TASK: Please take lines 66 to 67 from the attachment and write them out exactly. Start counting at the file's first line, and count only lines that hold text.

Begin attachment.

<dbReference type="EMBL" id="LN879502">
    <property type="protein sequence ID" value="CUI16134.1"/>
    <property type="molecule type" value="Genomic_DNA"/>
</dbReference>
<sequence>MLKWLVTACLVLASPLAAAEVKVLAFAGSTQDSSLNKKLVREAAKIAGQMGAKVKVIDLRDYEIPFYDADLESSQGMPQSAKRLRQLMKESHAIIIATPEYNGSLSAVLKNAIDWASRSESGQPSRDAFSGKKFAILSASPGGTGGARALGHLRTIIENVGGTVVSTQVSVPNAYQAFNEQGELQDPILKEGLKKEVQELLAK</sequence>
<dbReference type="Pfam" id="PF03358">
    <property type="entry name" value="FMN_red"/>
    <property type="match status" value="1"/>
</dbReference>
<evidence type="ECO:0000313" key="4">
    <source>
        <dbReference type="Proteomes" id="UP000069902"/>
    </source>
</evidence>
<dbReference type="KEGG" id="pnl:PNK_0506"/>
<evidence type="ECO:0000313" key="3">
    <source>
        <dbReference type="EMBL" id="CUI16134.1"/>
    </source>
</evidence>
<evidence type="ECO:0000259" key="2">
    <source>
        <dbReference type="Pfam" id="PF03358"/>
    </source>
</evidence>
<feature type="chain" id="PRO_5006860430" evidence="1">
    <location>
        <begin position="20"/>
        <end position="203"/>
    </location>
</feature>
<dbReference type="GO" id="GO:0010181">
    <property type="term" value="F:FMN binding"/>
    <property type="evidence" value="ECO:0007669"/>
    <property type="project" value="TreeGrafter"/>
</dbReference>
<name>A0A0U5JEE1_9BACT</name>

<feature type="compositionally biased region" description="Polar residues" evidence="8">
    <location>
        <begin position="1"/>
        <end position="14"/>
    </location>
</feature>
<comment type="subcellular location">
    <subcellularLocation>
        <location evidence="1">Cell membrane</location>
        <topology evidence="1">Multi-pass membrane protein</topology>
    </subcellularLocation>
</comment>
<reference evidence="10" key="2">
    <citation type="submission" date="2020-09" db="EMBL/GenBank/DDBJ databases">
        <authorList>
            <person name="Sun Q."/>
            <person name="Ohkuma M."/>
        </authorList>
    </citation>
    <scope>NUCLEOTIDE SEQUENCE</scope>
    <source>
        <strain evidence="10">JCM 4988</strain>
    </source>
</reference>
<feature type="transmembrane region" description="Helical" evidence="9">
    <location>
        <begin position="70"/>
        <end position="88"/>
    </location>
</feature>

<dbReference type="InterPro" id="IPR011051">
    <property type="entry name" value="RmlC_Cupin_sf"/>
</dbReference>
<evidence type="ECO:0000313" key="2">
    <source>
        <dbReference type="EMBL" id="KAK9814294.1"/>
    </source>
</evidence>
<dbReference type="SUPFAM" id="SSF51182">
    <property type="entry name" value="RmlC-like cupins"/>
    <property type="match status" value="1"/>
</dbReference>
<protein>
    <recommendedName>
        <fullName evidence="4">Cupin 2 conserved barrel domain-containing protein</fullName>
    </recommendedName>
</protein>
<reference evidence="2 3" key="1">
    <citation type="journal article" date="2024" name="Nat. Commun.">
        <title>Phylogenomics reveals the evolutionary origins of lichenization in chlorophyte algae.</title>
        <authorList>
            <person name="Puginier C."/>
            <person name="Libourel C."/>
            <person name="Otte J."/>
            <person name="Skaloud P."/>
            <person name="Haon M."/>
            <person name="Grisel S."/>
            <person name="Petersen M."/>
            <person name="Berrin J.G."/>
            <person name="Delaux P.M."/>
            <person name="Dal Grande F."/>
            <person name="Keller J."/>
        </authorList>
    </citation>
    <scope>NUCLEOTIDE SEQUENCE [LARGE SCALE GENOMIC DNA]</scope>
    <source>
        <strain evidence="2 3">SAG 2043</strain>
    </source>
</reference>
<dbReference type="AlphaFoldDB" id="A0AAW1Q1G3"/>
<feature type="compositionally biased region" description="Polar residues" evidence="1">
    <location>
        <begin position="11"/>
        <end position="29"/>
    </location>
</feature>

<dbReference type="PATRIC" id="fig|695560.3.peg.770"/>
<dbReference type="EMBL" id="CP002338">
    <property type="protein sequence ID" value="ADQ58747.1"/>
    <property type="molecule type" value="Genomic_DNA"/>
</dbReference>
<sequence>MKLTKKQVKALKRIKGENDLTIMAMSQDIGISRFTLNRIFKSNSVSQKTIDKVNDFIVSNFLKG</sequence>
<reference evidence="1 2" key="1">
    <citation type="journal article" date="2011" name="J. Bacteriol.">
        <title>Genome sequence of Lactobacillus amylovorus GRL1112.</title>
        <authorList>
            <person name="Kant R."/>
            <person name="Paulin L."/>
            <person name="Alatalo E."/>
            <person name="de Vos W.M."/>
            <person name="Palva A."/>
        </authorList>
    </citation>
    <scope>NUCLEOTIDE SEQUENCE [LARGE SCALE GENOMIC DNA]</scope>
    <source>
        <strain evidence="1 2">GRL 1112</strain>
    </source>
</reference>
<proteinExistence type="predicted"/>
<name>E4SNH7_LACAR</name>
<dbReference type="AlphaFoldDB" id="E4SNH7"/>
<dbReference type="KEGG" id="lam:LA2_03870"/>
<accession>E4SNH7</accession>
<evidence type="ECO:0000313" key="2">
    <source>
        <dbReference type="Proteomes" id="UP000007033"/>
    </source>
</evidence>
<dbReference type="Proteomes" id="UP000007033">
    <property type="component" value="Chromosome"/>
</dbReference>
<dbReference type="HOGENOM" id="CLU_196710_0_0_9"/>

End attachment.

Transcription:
    </location>
</feature>